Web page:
Or… a driver that passes you while texting and a restaurateur violating food health and safety codes to save money. These parasites are good examples of failures of trust. And what they all have in common is a conflict between the interests of society as a whole and the interests of specific individuals or a small group.

This conflict is perfectly normal. You will never have a state where absolutely everyone agrees, and this is a good thing. For example, someone might break the trust for what they believe to be moral reasons, not for selfish or petty reasons. History shows us that those who defy the group norm can even become the catalysts for dramatic, and much needed, social change.

Compliance isn’t always good, and defection isn’t always bad. Sometimes the group norm doesn’t deserve to be followed, and certain kinds of progress and innovation require violating trust. In a police state, everybody is compliant but no one trusts anybody. A too-compliant society is a stagnant society, and defection contains the seeds of social change.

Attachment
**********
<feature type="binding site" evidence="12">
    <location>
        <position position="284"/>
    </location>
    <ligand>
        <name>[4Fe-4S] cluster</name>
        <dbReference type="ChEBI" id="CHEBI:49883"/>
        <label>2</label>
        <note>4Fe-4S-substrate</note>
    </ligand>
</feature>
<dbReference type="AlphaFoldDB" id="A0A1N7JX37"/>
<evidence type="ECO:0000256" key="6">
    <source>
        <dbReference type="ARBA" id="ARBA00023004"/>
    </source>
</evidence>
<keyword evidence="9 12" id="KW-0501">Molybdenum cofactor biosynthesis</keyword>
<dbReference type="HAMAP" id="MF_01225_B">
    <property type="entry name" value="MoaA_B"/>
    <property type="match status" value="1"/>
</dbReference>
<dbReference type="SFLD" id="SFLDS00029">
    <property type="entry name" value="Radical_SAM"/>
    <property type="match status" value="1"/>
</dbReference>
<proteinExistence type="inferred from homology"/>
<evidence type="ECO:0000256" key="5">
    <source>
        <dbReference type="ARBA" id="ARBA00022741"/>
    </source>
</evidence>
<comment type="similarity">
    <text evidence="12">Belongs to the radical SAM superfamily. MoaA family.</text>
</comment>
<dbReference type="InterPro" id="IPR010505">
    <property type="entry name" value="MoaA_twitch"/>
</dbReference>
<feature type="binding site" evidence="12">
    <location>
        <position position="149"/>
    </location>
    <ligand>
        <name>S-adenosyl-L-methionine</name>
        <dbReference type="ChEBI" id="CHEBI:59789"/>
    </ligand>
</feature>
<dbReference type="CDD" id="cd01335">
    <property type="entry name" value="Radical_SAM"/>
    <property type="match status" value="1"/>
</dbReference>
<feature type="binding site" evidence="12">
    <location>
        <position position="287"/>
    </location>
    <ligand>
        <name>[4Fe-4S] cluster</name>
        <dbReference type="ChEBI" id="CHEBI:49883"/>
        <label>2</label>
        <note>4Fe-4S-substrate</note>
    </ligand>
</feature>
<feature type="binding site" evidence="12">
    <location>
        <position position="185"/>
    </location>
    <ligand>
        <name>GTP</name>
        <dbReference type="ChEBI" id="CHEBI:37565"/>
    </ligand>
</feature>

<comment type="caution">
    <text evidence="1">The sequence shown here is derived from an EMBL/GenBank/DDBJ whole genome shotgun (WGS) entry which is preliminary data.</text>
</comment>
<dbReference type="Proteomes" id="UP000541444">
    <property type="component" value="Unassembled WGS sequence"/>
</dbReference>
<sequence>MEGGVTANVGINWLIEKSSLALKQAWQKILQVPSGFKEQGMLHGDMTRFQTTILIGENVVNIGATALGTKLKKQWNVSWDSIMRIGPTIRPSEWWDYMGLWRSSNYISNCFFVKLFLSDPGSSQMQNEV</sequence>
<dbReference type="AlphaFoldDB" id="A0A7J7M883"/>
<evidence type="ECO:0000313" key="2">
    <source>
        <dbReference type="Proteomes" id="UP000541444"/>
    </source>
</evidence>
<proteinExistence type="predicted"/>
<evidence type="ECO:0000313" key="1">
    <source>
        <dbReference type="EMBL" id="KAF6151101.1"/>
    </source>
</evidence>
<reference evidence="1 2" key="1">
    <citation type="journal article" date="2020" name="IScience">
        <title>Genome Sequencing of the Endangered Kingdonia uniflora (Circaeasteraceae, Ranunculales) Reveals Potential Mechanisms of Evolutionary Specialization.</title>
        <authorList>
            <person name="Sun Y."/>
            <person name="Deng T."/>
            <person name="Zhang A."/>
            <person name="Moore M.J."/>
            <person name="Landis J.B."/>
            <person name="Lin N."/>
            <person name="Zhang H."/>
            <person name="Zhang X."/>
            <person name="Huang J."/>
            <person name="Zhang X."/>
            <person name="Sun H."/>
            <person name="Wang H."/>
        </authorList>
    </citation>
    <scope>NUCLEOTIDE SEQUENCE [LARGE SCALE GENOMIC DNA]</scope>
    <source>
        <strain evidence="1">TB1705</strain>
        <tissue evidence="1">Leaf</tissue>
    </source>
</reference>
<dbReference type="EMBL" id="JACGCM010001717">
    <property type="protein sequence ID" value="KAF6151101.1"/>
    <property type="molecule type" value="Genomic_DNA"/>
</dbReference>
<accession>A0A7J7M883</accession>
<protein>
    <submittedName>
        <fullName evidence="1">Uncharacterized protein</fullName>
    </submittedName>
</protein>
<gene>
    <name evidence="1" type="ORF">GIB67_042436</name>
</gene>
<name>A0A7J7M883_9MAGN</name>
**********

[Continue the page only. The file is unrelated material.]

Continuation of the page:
On a micro level everyone defects sometimes. We are as complex as the society in which we live. We will agree with some societal norms and therefore cooperate in those moments, but at other times we may not agree and could defect. This is situational as well, we react differently when we are in desperate situations. We would all steal food if we had a starving family at home. (Or maybe worse, in the case of a truly awful situation.) We are far less likely to defect when all our needs are cared for.

Schneier argues it’s the scope of the defection that we should be worried about.

What we’re concerned with is the overall scope of defection. I mean this term to be general, comprising the number of defectors, the rate of their defection, the frequency of their defection, and the intensity (the amount of damage) of their defection.

The scope of defection is important because the level of cooperation/trust in a society is often indicative of health. Sociologist Barbara Misztal identified three critical functions performed by trust:

1. It makes social life more predictable,
2. It creates a sense of community, and
3. It makes it easier for people to work together.

If the rate of defection is too high then these critical functions are not being met. (As Charlie Munger likes to say, the highest form a civilization can reach is a seamless web of deserving trust.)

Since a healthy, thriving society requires a certain level of trust, we can attempt to nudge possible defectors into complying with the societal norms. The dilemma occurs when an individual has to make a choice between the group interest and their personal competing interest. The idea is that we can add societal pressure that can induce cooperation over selfishness in these types of situations.